Understanding bankruptcy in South Africa is now more important than ever. Although people cautiously become optimistic, the economic outlook is far from rosy. This also means a higher risk of having to apply for bankruptcy as an individual or as a company.

With a drop to 132 companies filing for or having being declared bankrupt in June 2021, from 191 in May of 2021, as reported by Trading Economics, one can easily assume that things are looking up for businesses in the country. However, unemployment went up to 34,4% in the second quarter of this year as opposed to 32,6% in the first quarter, also reported by Trade Economics. This shows that the country’s economy is far from being perfect.

To this end, let us have a quick look at the basics for understanding bankruptcy in South Africa for companies and for individuals.


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A company does not need to have assets to be declared bankrupt. If the liabilities exceed its assets and it is unable to pay debts when these become due, then according to the Companies Act, the business must liquidate. However, if it is possible to bring it back to a state of solvency and doing so is in the public’s interest, the company can be placed under business rescue. In this situation, a business rescue practitioner is appointed who takes over the management of the company.

Restructuring can follow in addition to agreements with the creditors. If the business is able to return to solvency, then it is a success. If not, the business must liquidate.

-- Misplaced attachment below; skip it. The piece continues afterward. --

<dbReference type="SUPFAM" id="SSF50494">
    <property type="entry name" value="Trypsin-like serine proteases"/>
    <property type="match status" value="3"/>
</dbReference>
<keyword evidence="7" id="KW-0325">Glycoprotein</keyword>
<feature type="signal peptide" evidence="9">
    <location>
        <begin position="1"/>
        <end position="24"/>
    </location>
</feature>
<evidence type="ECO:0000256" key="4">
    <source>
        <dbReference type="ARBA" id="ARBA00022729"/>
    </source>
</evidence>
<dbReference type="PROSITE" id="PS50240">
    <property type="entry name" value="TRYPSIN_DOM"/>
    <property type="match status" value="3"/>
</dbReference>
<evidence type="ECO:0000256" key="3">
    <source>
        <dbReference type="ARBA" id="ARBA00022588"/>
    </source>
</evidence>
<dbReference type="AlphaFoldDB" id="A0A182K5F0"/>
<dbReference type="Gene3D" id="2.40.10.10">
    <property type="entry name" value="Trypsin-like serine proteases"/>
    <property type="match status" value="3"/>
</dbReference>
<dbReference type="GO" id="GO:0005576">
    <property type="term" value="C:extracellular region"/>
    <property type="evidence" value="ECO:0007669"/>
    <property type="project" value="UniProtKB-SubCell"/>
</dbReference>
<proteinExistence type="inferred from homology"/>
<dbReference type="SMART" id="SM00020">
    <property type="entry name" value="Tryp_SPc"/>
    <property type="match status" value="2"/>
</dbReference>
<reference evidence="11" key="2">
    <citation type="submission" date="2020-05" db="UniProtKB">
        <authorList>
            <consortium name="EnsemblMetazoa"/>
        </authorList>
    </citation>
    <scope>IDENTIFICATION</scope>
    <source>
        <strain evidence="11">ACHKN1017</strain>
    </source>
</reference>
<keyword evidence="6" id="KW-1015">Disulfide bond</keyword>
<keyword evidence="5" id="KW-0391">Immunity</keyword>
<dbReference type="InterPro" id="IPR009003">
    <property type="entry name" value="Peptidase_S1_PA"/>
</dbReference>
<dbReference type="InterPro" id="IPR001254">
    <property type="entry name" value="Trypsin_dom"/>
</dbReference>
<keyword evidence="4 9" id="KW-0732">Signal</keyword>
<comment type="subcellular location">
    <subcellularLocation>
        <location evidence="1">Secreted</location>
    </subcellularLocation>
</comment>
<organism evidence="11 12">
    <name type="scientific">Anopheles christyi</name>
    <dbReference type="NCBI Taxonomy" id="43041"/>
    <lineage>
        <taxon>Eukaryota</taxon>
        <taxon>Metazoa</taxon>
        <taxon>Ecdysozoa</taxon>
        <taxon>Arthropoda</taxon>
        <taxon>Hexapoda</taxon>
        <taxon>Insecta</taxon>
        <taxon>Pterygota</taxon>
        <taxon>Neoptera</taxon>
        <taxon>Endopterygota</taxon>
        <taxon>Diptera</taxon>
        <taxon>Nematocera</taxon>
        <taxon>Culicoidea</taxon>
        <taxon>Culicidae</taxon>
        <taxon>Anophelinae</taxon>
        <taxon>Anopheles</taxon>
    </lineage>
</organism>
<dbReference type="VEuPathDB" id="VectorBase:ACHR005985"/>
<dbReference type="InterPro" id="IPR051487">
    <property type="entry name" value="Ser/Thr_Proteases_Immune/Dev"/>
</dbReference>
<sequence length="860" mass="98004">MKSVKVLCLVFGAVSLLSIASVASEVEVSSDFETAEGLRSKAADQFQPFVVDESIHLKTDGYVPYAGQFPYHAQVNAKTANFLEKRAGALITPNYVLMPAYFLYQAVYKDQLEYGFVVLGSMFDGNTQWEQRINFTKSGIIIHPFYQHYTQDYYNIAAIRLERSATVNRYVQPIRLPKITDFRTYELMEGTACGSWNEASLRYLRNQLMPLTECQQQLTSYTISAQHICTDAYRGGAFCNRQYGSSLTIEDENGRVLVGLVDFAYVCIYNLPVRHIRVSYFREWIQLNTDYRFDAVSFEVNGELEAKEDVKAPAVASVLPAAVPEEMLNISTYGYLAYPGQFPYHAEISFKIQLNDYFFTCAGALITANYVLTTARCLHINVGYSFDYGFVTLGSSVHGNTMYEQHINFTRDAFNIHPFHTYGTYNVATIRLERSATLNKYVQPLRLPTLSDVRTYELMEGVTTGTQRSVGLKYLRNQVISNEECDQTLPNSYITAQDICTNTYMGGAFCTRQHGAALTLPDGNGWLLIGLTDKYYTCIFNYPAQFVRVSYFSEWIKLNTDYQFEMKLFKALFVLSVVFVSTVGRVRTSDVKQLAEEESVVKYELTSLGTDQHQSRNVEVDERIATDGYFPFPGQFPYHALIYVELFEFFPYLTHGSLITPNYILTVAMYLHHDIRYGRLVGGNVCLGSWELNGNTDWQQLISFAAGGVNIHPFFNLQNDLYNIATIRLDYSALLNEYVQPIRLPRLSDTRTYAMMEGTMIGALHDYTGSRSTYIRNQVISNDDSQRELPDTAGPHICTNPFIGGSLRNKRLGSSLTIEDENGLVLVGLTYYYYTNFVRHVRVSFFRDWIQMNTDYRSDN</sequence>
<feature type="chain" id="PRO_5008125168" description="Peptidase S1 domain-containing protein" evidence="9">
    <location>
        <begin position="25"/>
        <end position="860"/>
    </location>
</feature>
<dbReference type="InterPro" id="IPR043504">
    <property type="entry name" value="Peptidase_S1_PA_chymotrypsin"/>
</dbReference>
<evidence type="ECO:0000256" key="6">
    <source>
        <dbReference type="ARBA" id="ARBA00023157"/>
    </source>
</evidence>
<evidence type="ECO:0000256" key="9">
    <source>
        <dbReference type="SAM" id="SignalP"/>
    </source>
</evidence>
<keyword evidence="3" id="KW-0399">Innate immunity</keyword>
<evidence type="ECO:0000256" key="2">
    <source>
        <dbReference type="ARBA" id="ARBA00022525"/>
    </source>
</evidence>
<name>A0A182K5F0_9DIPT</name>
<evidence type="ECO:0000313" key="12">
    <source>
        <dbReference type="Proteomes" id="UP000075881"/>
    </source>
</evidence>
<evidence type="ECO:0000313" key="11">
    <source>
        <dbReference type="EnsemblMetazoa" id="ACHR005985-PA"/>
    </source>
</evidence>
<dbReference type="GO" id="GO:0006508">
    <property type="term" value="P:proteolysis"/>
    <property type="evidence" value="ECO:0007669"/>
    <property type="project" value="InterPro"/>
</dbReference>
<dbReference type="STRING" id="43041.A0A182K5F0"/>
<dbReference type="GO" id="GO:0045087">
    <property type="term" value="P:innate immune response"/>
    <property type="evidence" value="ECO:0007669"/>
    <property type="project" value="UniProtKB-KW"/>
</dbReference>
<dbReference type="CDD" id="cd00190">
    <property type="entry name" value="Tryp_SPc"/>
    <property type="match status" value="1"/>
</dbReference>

Here is more information on the liquidation process:


If the individual is unable to pay their debts when due and their liabilities exceed their assets, then the individual is insolvent. A creditor can apply for the compulsory sequestration of the individual or the person can apply for the voluntary surrendering of their estate. This entails a court application. If awarded, then the assets of the individual are sold on auction and the proceeds are used to pay for the sequestration, curator costs, and the minimum benefits required for the creditors, which come to 20 cents out of the rand. Visit our sequestration process section for more information.

In both instances, it is essential to understand the process involved, implications, costs, and pitfalls to avoid. Advantages include being debt-free and able to start fresh without creditor harassment. However, insolvency proceedings do cost money, and in the individual’s case, their credit record shows that they have been sequestrated. To regain full financial and legal decision-making capacity, they must apply for rehabilitation. In the company’s case, employees will lose their jobs. If the directors have signed surety for the company’s debts, then they must pay for such or sequestrate. Correct information is key to accurate decision making.


Both companies and individuals face difficult economic times. Rather than taking matters into your own hands without expert legal advice, seek legal guidance. Get in touch with the attorneys of Insolvency Care for help in gaining a better understanding of bankruptcy in South Africa and the best route to follow if you or your company are in financial trouble.

Disclaimer: This article is for informational purposes only and does not constitute legal advice. Call on our attorneys for legal advice, rather than relying on the information herein to make any decisions. The information is relevant to the date of publishing.